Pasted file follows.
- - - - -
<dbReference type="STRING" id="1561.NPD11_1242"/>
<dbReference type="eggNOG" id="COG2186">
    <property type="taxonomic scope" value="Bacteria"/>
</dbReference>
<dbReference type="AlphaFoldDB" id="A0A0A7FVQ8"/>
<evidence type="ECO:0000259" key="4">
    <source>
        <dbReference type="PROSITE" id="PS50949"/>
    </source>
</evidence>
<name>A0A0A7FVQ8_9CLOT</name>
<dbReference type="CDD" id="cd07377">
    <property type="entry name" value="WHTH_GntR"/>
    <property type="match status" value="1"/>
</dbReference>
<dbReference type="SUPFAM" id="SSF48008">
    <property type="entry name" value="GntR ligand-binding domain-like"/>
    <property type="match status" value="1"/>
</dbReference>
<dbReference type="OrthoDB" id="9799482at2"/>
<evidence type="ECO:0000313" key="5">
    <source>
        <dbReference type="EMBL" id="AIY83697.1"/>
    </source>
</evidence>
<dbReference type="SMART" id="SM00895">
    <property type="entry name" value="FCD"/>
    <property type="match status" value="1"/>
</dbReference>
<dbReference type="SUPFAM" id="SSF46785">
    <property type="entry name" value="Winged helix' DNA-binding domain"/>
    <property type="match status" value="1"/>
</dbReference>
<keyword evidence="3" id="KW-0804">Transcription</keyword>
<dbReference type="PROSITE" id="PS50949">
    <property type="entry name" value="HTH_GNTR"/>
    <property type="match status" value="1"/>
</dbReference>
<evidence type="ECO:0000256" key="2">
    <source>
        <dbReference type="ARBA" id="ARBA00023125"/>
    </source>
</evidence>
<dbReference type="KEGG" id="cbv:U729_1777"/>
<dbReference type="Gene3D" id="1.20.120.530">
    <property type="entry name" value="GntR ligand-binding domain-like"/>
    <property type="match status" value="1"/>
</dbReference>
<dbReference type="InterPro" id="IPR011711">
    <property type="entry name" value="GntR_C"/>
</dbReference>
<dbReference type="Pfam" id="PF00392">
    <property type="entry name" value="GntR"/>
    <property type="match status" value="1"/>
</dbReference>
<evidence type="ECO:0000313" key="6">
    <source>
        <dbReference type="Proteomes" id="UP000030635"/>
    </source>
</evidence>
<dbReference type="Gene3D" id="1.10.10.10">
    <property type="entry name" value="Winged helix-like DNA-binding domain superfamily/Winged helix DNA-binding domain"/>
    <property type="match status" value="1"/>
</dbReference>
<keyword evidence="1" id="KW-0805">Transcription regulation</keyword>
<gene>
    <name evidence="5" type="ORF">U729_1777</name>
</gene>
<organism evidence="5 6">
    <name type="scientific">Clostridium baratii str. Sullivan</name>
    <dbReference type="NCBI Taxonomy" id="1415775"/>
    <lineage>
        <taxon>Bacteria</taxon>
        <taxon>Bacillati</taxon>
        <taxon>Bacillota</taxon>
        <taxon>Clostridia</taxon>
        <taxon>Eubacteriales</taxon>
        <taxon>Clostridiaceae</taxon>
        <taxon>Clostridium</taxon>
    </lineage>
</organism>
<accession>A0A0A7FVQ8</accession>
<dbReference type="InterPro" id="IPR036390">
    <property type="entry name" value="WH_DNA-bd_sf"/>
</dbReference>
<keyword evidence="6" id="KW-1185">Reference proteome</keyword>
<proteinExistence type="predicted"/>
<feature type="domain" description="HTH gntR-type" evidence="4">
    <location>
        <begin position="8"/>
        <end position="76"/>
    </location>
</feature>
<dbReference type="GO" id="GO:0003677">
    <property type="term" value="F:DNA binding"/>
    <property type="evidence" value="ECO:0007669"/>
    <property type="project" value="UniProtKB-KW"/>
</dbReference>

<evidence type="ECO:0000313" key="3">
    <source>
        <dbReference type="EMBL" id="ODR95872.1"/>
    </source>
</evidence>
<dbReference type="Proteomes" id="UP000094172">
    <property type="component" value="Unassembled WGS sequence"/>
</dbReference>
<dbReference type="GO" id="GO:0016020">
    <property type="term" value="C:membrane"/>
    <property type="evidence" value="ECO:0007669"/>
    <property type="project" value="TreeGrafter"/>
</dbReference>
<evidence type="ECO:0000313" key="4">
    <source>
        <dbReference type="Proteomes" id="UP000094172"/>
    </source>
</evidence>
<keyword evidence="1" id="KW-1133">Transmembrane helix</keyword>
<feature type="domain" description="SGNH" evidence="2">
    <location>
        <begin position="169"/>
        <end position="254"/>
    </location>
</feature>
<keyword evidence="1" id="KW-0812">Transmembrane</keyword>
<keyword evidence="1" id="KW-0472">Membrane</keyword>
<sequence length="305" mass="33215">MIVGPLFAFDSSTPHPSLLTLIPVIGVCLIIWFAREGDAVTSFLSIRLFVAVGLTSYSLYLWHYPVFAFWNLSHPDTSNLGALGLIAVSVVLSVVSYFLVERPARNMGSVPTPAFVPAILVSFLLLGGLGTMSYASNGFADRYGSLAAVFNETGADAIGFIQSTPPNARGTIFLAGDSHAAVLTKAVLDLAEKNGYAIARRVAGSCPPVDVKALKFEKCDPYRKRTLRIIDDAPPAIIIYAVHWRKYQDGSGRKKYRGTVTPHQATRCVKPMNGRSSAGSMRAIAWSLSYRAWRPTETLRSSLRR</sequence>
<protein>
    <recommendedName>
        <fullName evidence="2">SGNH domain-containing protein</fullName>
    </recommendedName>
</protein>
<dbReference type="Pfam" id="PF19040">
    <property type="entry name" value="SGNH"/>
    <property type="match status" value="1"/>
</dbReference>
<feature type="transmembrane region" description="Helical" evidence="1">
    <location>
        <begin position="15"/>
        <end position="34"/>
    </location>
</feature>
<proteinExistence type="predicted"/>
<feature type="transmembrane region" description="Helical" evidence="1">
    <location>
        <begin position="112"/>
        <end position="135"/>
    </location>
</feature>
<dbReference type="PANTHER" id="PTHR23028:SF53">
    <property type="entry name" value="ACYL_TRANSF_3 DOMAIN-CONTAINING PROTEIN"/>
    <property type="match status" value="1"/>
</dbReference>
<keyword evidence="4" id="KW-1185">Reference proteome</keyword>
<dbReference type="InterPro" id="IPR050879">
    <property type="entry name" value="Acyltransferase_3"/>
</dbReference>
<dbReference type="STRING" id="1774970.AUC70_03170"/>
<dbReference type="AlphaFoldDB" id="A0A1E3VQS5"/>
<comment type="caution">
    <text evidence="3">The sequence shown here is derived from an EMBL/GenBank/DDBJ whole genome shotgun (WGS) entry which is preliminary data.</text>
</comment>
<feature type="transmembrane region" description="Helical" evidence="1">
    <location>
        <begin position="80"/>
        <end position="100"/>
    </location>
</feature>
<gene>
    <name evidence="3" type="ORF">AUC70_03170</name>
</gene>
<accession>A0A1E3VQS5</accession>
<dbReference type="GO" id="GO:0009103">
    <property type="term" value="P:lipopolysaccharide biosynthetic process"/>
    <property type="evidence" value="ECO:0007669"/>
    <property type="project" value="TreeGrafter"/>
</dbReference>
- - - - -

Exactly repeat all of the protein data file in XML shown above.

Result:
<dbReference type="STRING" id="1561.NPD11_1242"/>
<dbReference type="eggNOG" id="COG2186">
    <property type="taxonomic scope" value="Bacteria"/>
</dbReference>
<dbReference type="AlphaFoldDB" id="A0A0A7FVQ8"/>
<evidence type="ECO:0000259" key="4">
    <source>
        <dbReference type="PROSITE" id="PS50949"/>
    </source>
</evidence>
<name>A0A0A7FVQ8_9CLOT</name>
<dbReference type="CDD" id="cd07377">
    <property type="entry name" value="WHTH_GntR"/>
    <property type="match status" value="1"/>
</dbReference>
<dbReference type="SUPFAM" id="SSF48008">
    <property type="entry name" value="GntR ligand-binding domain-like"/>
    <property type="match status" value="1"/>
</dbReference>
<dbReference type="OrthoDB" id="9799482at2"/>
<evidence type="ECO:0000313" key="5">
    <source>
        <dbReference type="EMBL" id="AIY83697.1"/>
    </source>
</evidence>
<dbReference type="SMART" id="SM00895">
    <property type="entry name" value="FCD"/>
    <property type="match status" value="1"/>
</dbReference>
<dbReference type="SUPFAM" id="SSF46785">
    <property type="entry name" value="Winged helix' DNA-binding domain"/>
    <property type="match status" value="1"/>
</dbReference>
<keyword evidence="3" id="KW-0804">Transcription</keyword>
<dbReference type="PROSITE" id="PS50949">
    <property type="entry name" value="HTH_GNTR"/>
    <property type="match status" value="1"/>
</dbReference>
<evidence type="ECO:0000256" key="2">
    <source>
        <dbReference type="ARBA" id="ARBA00023125"/>
    </source>
</evidence>
<dbReference type="KEGG" id="cbv:U729_1777"/>
<dbReference type="Gene3D" id="1.20.120.530">
    <property type="entry name" value="GntR ligand-binding domain-like"/>
    <property type="match status" value="1"/>
</dbReference>
<dbReference type="InterPro" id="IPR011711">
    <property type="entry name" value="GntR_C"/>
</dbReference>
<dbReference type="Pfam" id="PF00392">
    <property type="entry name" value="GntR"/>
    <property type="match status" value="1"/>
</dbReference>
<evidence type="ECO:0000313" key="6">
    <source>
        <dbReference type="Proteomes" id="UP000030635"/>
    </source>
</evidence>
<dbReference type="Gene3D" id="1.10.10.10">
    <property type="entry name" value="Winged helix-like DNA-binding domain superfamily/Winged helix DNA-binding domain"/>
    <property type="match status" value="1"/>
</dbReference>
<keyword evidence="1" id="KW-0805">Transcription regulation</keyword>
<gene>
    <name evidence="5" type="ORF">U729_1777</name>
</gene>
<organism evidence="5 6">
    <name type="scientific">Clostridium baratii str. Sullivan</name>
    <dbReference type="NCBI Taxonomy" id="1415775"/>
    <lineage>
        <taxon>Bacteria</taxon>
        <taxon>Bacillati</taxon>
        <taxon>Bacillota</taxon>
        <taxon>Clostridia</taxon>
        <taxon>Eubacteriales</taxon>
        <taxon>Clostridiaceae</taxon>
        <taxon>Clostridium</taxon>
    </lineage>
</organism>
<accession>A0A0A7FVQ8</accession>
<dbReference type="InterPro" id="IPR036390">
    <property type="entry name" value="WH_DNA-bd_sf"/>
</dbReference>
<keyword evidence="6" id="KW-1185">Reference proteome</keyword>
<proteinExistence type="predicted"/>
<feature type="domain" description="HTH gntR-type" evidence="4">
    <location>
        <begin position="8"/>
        <end position="76"/>
    </location>
</feature>
<dbReference type="GO" id="GO:0003677">
    <property type="term" value="F:DNA binding"/>
    <property type="evidence" value="ECO:0007669"/>
    <property type="project" value="UniProtKB-KW"/>
</dbReference>

<evidence type="ECO:0000313" key="3">
    <source>
        <dbReference type="EMBL" id="ODR95872.1"/>
    </source>
</evidence>
<dbReference type="Proteomes" id="UP000094172">
    <property type="component" value="Unassembled WGS sequence"/>
</dbReference>
<dbReference type="GO" id="GO:0016020">
    <property type="term" value="C:membrane"/>
    <property type="evidence" value="ECO:0007669"/>
    <property type="project" value="TreeGrafter"/>
</dbReference>
<evidence type="ECO:0000313" key="4">
    <source>
        <dbReference type="Proteomes" id="UP000094172"/>
    </source>
</evidence>
<keyword evidence="1" id="KW-1133">Transmembrane helix</keyword>
<feature type="domain" description="SGNH" evidence="2">
    <location>
        <begin position="169"/>
        <end position="254"/>
    </location>
</feature>
<keyword evidence="1" id="KW-0812">Transmembrane</keyword>
<keyword evidence="1" id="KW-0472">Membrane</keyword>
<sequence length="305" mass="33215">MIVGPLFAFDSSTPHPSLLTLIPVIGVCLIIWFAREGDAVTSFLSIRLFVAVGLTSYSLYLWHYPVFAFWNLSHPDTSNLGALGLIAVSVVLSVVSYFLVERPARNMGSVPTPAFVPAILVSFLLLGGLGTMSYASNGFADRYGSLAAVFNETGADAIGFIQSTPPNARGTIFLAGDSHAAVLTKAVLDLAEKNGYAIARRVAGSCPPVDVKALKFEKCDPYRKRTLRIIDDAPPAIIIYAVHWRKYQDGSGRKKYRGTVTPHQATRCVKPMNGRSSAGSMRAIAWSLSYRAWRPTETLRSSLRR</sequence>
<protein>
    <recommendedName>
        <fullName evidence="2">SGNH domain-containing protein</fullName>
    </recommendedName>
</protein>
<dbReference type="Pfam" id="PF19040">
    <property type="entry name" value="SGNH"/>
    <property type="match status" value="1"/>
</dbReference>
<feature type="transmembrane region" description="Helical" evidence="1">
    <location>
        <begin position="15"/>
        <end position="34"/>
    </location>
</feature>
<proteinExistence type="predicted"/>
<feature type="transmembrane region" description="Helical" evidence="1">
    <location>
        <begin position="112"/>
        <end position="135"/>
    </location>
</feature>
<dbReference type="PANTHER" id="PTHR23028:SF53">
    <property type="entry name" value="ACYL_TRANSF_3 DOMAIN-CONTAINING PROTEIN"/>
    <property type="match status" value="1"/>
</dbReference>
<keyword evidence="4" id="KW-1185">Reference proteome</keyword>
<dbReference type="InterPro" id="IPR050879">
    <property type="entry name" value="Acyltransferase_3"/>
</dbReference>
<dbReference type="STRING" id="1774970.AUC70_03170"/>
<dbReference type="AlphaFoldDB" id="A0A1E3VQS5"/>
<comment type="caution">
    <text evidence="3">The sequence shown here is derived from an EMBL/GenBank/DDBJ whole genome shotgun (WGS) entry which is preliminary data.</text>
</comment>
<feature type="transmembrane region" description="Helical" evidence="1">
    <location>
        <begin position="80"/>
        <end position="100"/>
    </location>
</feature>
<gene>
    <name evidence="3" type="ORF">AUC70_03170</name>
</gene>
<accession>A0A1E3VQS5</accession>
<dbReference type="GO" id="GO:0009103">
    <property type="term" value="P:lipopolysaccharide biosynthetic process"/>
    <property type="evidence" value="ECO:0007669"/>
    <property type="project" value="TreeGrafter"/>
</dbReference>